It would be difficult to determine which group of learners benefits most from their experiences at the Tri-County Children’s Center. While students in the Tri-County Regional Vocational Technical High School Early Education Program are given the opportunity to plan and implement developmentally appropriate curriculum, the preschool children receive individualized attention in a setting designed to meet their social, emotional, physical and intellectual needs.
Under the direction of three instructors, Michelle Tilden, Lisa Oxford and Dina Taylor, each of whom possesses extensive training and experience, the high school students must plan and implement curriculum for the center’s preschool and toddler programs. This involves careful research and planning prior to each session. During preschool sessions, held Tuesday through Thursday from 8:50 to 11:20 a.m., and toddler playgroup sessions, held on Mondays from 9:15 to 10:45 a.m., the students are given the opportunity to see their lesson plans come to life. When the center is closed, the students continue their studies.
“In addition to their practical, hands-on work with children, the high school students learn about developmental theory in their related theory classes,” Early Education Instructor Lisa Oxford explained. “This understanding of how children develop supports the high school students in planning and implementing the rich experiences that they provide for children, as well as the way in which they interact with children to facilitate learning.”
Through in-depth academic studies in child growth and development, students gain a solid understanding of the early childhood years and a working knowledge of children in this critical stage of their development. Students also receive CPR and First Aid training and certification.
“To watch the growth and understanding of human development from the high school students freshman year to their graduation is empowering to be involved with as an educator,” said Dina Taylor, Early Education Instructor.
In addition to their work at the center, students in the Early Education Program also complete externships and participate in the school’s Cooperative Education Program. This program gives the students additional real world experience in local day care centers and classrooms.
“Working with the children in the Tri-County Children’s Center has helped me better my understanding of development. The kindergarten class that I did my placement externship with gave me a whole new outlook on education and on life,” said Landon Callahan, a junior from North Attleboro.
The philosophy created by the Early Education instructors and espoused by the high school students permeates the center.
“Our program is based on years of sound research regarding developmentally appropriate practice,” instructor Michelle Tilden explained. “What we offer for children encompasses the whole child’s developmental needs: physical, cognitive, social, and emotional. It is not just academics. Will they learn those foundational academic skills? Absolutely! But not at the cost of their natural joy, wonder and curiosity.”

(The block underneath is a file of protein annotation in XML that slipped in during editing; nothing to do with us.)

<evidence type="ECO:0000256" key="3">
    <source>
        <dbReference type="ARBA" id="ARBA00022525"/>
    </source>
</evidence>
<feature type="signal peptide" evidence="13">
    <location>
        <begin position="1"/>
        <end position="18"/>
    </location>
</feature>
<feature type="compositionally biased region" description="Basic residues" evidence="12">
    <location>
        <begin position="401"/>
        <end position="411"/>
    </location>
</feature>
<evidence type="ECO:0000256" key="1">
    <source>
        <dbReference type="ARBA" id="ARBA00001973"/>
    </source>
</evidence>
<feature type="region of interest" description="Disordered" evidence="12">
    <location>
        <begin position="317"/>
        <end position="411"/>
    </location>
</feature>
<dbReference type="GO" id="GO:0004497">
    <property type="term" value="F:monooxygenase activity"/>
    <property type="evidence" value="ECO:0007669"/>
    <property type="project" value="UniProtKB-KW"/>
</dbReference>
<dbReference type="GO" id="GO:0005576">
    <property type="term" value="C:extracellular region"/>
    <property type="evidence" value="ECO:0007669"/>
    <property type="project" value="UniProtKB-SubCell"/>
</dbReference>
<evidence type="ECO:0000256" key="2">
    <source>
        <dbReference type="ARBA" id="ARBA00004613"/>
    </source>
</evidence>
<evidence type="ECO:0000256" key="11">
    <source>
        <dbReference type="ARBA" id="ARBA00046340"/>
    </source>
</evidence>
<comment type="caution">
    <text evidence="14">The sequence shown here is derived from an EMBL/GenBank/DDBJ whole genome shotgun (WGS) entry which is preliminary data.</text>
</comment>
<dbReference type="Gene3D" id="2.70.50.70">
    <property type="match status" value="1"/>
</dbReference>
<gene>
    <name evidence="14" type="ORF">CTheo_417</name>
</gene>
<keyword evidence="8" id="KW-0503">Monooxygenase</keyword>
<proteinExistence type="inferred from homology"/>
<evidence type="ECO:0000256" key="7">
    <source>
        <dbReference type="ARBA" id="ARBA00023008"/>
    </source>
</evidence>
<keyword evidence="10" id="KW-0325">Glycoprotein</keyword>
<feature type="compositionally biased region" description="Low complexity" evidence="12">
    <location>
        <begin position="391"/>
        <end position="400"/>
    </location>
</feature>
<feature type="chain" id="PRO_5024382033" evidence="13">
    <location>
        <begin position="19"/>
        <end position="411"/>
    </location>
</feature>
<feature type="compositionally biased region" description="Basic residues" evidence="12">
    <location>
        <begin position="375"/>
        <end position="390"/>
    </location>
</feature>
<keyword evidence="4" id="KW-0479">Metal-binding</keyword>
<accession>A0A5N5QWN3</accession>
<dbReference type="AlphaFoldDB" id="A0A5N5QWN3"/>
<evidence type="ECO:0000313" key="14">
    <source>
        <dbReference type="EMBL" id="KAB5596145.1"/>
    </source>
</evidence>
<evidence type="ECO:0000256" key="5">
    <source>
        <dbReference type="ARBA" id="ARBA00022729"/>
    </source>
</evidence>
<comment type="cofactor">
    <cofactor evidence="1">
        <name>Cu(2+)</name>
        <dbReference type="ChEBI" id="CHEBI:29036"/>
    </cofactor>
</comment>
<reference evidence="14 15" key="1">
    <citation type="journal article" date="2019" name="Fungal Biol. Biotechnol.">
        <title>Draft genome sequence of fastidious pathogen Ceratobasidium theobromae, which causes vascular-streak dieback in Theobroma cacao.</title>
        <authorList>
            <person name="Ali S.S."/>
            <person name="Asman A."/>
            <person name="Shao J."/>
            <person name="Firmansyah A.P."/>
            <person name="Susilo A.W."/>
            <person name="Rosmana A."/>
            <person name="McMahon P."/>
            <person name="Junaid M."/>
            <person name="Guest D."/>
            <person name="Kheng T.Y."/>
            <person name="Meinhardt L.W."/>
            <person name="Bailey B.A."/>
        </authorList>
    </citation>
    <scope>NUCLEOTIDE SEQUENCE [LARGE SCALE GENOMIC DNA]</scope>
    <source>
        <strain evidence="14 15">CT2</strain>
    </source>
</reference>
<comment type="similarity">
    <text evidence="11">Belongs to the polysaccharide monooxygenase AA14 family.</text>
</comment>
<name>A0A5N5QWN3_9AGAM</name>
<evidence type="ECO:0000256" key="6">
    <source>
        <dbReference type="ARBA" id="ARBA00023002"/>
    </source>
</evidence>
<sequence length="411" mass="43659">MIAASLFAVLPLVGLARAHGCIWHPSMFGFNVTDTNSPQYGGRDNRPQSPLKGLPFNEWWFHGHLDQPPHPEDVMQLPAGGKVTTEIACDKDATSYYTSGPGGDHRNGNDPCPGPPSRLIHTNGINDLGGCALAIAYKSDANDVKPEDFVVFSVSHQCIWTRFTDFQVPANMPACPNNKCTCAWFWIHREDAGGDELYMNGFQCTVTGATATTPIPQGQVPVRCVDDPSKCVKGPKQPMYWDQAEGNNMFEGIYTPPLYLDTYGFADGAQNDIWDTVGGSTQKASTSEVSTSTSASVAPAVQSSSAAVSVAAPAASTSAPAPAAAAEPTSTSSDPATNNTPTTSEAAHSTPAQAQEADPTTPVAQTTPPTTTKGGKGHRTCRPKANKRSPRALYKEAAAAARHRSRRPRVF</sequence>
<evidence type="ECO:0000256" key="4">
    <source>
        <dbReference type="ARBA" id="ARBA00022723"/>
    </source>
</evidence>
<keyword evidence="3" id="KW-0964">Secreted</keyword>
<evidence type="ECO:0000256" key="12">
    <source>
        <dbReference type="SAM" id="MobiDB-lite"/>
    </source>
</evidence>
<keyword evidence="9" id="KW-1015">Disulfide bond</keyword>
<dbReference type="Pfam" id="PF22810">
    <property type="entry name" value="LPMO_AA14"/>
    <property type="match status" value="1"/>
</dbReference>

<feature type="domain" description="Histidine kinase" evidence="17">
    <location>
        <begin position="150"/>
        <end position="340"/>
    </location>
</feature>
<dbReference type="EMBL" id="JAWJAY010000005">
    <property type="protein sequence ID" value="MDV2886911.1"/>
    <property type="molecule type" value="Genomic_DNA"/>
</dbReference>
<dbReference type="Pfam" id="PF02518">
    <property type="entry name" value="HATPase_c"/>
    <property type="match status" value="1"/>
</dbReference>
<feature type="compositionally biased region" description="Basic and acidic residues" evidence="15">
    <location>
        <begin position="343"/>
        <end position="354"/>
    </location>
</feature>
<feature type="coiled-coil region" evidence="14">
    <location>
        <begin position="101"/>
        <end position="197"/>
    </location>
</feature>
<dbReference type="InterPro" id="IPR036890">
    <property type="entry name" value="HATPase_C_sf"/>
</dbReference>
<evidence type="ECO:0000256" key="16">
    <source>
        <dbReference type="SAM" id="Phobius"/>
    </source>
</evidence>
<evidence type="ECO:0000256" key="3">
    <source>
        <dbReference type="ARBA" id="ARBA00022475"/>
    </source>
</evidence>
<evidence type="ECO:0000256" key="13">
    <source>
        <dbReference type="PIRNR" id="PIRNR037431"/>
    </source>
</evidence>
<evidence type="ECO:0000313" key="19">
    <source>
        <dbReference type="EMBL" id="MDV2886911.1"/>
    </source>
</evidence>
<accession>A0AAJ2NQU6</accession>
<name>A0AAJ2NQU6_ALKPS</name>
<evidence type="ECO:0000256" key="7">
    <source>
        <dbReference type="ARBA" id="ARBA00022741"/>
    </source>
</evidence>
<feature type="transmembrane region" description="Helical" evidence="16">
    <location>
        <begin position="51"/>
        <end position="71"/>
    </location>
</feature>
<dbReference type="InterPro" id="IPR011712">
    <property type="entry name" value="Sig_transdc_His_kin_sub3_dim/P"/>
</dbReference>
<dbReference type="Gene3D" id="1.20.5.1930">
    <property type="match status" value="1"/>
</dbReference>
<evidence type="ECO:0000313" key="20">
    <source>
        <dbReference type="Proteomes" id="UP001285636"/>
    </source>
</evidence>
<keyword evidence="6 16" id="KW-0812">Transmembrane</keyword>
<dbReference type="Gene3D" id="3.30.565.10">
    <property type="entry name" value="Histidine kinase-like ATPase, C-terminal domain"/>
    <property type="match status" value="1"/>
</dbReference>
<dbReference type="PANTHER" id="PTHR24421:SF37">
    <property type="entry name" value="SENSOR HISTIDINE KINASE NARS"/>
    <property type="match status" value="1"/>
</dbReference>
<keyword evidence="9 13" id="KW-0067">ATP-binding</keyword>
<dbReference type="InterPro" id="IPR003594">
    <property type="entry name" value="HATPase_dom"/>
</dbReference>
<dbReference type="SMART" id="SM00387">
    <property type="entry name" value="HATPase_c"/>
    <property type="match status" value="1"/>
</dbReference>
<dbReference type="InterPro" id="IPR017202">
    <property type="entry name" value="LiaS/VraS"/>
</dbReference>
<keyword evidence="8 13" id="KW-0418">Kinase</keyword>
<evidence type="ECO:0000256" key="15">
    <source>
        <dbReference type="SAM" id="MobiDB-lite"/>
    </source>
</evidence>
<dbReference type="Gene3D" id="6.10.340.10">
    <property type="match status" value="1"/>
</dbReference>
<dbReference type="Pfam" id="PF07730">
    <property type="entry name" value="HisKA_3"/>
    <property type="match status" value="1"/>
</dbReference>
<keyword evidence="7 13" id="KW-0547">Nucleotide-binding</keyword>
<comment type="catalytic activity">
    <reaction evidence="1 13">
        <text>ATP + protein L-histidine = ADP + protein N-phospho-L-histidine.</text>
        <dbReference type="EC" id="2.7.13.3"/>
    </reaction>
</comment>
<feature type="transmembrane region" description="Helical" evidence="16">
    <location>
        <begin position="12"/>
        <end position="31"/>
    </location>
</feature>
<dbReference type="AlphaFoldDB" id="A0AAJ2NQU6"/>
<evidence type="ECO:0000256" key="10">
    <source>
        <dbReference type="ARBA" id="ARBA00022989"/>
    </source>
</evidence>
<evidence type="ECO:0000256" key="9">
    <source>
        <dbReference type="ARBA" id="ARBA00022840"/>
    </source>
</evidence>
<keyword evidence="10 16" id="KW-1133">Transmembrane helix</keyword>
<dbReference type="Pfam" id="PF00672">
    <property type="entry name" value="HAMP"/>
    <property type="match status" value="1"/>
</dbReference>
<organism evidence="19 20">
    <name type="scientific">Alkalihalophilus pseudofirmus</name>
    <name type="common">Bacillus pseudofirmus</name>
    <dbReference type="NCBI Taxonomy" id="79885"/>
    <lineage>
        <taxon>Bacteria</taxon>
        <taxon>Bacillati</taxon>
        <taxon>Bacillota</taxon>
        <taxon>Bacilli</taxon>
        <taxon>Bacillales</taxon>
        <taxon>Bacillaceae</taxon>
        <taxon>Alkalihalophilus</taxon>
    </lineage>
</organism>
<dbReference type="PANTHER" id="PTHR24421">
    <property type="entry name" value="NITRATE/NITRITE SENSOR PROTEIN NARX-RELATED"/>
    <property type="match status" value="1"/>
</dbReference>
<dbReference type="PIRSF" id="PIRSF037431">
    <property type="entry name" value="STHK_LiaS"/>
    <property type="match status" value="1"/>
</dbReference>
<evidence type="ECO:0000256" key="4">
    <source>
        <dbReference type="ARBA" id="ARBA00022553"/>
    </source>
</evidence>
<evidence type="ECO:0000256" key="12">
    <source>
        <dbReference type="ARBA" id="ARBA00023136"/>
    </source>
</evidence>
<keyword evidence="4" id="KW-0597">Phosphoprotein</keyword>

Children’s Center parents say this commitment to meeting developmental needs has paid off. Michelle Sebio Savje, of Franklin, enrolled her daughter in the program after having a positive experience with her son two years earlier. She feels the center’s use of play helps to develop a child’s sense of self-awareness and independence, as well as their ability to play and interact with others.
“There are many studies on the subject of ‘play’ versus a more ‘structured environment.’ I have been privy to a few by the school and I have researched some of them on my own. I feel that this school of thought is the most productive for kids,” Savje explained.
On a typical day in the center, the children are given the opportunity to participate in a variety of open-ended art projects and scientific inquiry that embraces their natural sense of curiosity and wonder. They also participate in language activities, play board games that support mathematical and language concepts, browse the center’s extensive library, and simply enjoy playing with their peers. Children have the opportunity to enjoy the center’s natural outdoor play space, which is an extension of the indoor classroom. During the sessions, each child can interact one-on-one with the high school students.
“The teachers that head up the program are very hands on and involved in every aspect of the center,” said Savje. “I feel confident that when I leave my daughter there that she will be taken care of, paid attention to, but most of all that she will have fun and learn through the various activities that she can choose to participate in.”
As the center, which will hold its annual Open House on March 27 from 9 a.m.to 1 p.m., prepares to welcome a new group of preschoolers in the fall, they also look forward to seeing their work come full circle. Many former preschoolers return to Tri-County each year as high school freshmen.
“As a former instructor in the Early Education Program, I met many wonderful families,” said Jean George, Vocational Coordinator at Tri-County. “It now makes me proud to see many of those children that I worked with as preschoolers choose Tri-County their High School of choice. I am so fortunate to have watched these children as they began their school experiences to now seeing how they have grown into mature, skilled young adults. It doesn’t get any better than this for me.”